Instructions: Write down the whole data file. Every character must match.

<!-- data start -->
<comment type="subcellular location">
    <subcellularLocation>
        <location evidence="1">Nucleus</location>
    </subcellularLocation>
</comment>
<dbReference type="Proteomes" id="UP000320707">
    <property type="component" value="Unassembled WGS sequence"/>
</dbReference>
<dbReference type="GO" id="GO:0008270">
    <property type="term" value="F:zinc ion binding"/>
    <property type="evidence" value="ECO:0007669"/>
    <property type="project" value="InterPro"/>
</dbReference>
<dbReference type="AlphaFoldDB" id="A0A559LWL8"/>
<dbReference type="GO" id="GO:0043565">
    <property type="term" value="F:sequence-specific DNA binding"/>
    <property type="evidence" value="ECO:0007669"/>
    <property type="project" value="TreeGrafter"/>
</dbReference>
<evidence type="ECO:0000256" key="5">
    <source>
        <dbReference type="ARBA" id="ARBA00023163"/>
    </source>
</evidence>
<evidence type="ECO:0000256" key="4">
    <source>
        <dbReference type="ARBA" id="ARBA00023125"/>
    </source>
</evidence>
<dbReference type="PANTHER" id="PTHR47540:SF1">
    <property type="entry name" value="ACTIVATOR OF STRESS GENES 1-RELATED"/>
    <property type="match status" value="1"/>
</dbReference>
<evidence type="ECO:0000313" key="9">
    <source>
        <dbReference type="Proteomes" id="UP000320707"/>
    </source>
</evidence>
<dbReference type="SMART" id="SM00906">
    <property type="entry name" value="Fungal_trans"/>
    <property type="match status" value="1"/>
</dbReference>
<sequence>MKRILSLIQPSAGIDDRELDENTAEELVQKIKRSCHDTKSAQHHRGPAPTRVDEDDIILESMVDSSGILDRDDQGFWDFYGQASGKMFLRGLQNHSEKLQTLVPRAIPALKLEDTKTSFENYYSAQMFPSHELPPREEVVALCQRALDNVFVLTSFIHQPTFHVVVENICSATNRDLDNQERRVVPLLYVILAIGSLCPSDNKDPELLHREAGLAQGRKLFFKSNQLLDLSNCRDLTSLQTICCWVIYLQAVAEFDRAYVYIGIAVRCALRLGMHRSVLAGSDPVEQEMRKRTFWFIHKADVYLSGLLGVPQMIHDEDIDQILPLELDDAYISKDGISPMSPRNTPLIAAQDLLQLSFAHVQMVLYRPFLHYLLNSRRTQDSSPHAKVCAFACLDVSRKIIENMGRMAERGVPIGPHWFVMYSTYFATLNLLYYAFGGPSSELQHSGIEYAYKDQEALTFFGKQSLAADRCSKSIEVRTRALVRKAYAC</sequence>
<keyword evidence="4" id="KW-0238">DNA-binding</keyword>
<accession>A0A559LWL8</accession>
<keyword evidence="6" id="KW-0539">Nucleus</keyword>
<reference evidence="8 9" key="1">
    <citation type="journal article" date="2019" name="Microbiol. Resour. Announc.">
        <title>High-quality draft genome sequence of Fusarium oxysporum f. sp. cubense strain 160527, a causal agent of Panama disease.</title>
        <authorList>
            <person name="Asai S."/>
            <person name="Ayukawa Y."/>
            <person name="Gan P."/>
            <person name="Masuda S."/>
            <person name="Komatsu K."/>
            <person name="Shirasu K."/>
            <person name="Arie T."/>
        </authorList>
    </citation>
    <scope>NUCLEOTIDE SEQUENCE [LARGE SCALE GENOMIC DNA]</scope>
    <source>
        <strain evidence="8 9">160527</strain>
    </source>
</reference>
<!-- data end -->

<comment type="subcellular location">
    <subcellularLocation>
        <location evidence="1">Nucleus</location>
    </subcellularLocation>
</comment>
<dbReference type="Proteomes" id="UP000320707">
    <property type="component" value="Unassembled WGS sequence"/>
</dbReference>
<dbReference type="GO" id="GO:0008270">
    <property type="term" value="F:zinc ion binding"/>
    <property type="evidence" value="ECO:0007669"/>
    <property type="project" value="InterPro"/>
</dbReference>
<dbReference type="AlphaFoldDB" id="A0A559LWL8"/>
<dbReference type="GO" id="GO:0043565">
    <property type="term" value="F:sequence-specific DNA binding"/>
    <property type="evidence" value="ECO:0007669"/>
    <property type="project" value="TreeGrafter"/>
</dbReference>
<evidence type="ECO:0000256" key="5">
    <source>
        <dbReference type="ARBA" id="ARBA00023163"/>
    </source>
</evidence>
<evidence type="ECO:0000256" key="4">
    <source>
        <dbReference type="ARBA" id="ARBA00023125"/>
    </source>
</evidence>
<dbReference type="PANTHER" id="PTHR47540:SF1">
    <property type="entry name" value="ACTIVATOR OF STRESS GENES 1-RELATED"/>
    <property type="match status" value="1"/>
</dbReference>
<evidence type="ECO:0000313" key="9">
    <source>
        <dbReference type="Proteomes" id="UP000320707"/>
    </source>
</evidence>
<dbReference type="SMART" id="SM00906">
    <property type="entry name" value="Fungal_trans"/>
    <property type="match status" value="1"/>
</dbReference>
<sequence>MKRILSLIQPSAGIDDRELDENTAEELVQKIKRSCHDTKSAQHHRGPAPTRVDEDDIILESMVDSSGILDRDDQGFWDFYGQASGKMFLRGLQNHSEKLQTLVPRAIPALKLEDTKTSFENYYSAQMFPSHELPPREEVVALCQRALDNVFVLTSFIHQPTFHVVVENICSATNRDLDNQERRVVPLLYVILAIGSLCPSDNKDPELLHREAGLAQGRKLFFKSNQLLDLSNCRDLTSLQTICCWVIYLQAVAEFDRAYVYIGIAVRCALRLGMHRSVLAGSDPVEQEMRKRTFWFIHKADVYLSGLLGVPQMIHDEDIDQILPLELDDAYISKDGISPMSPRNTPLIAAQDLLQLSFAHVQMVLYRPFLHYLLNSRRTQDSSPHAKVCAFACLDVSRKIIENMGRMAERGVPIGPHWFVMYSTYFATLNLLYYAFGGPSSELQHSGIEYAYKDQEALTFFGKQSLAADRCSKSIEVRTRALVRKAYAC</sequence>
<keyword evidence="4" id="KW-0238">DNA-binding</keyword>
<accession>A0A559LWL8</accession>
<keyword evidence="6" id="KW-0539">Nucleus</keyword>
<reference evidence="8 9" key="1">
    <citation type="journal article" date="2019" name="Microbiol. Resour. Announc.">
        <title>High-quality draft genome sequence of Fusarium oxysporum f. sp. cubense strain 160527, a causal agent of Panama disease.</title>
        <authorList>
            <person name="Asai S."/>
            <person name="Ayukawa Y."/>
            <person name="Gan P."/>
            <person name="Masuda S."/>
            <person name="Komatsu K."/>
            <person name="Shirasu K."/>
            <person name="Arie T."/>
        </authorList>
    </citation>
    <scope>NUCLEOTIDE SEQUENCE [LARGE SCALE GENOMIC DNA]</scope>
    <source>
        <strain evidence="8 9">160527</strain>
    </source>
</reference>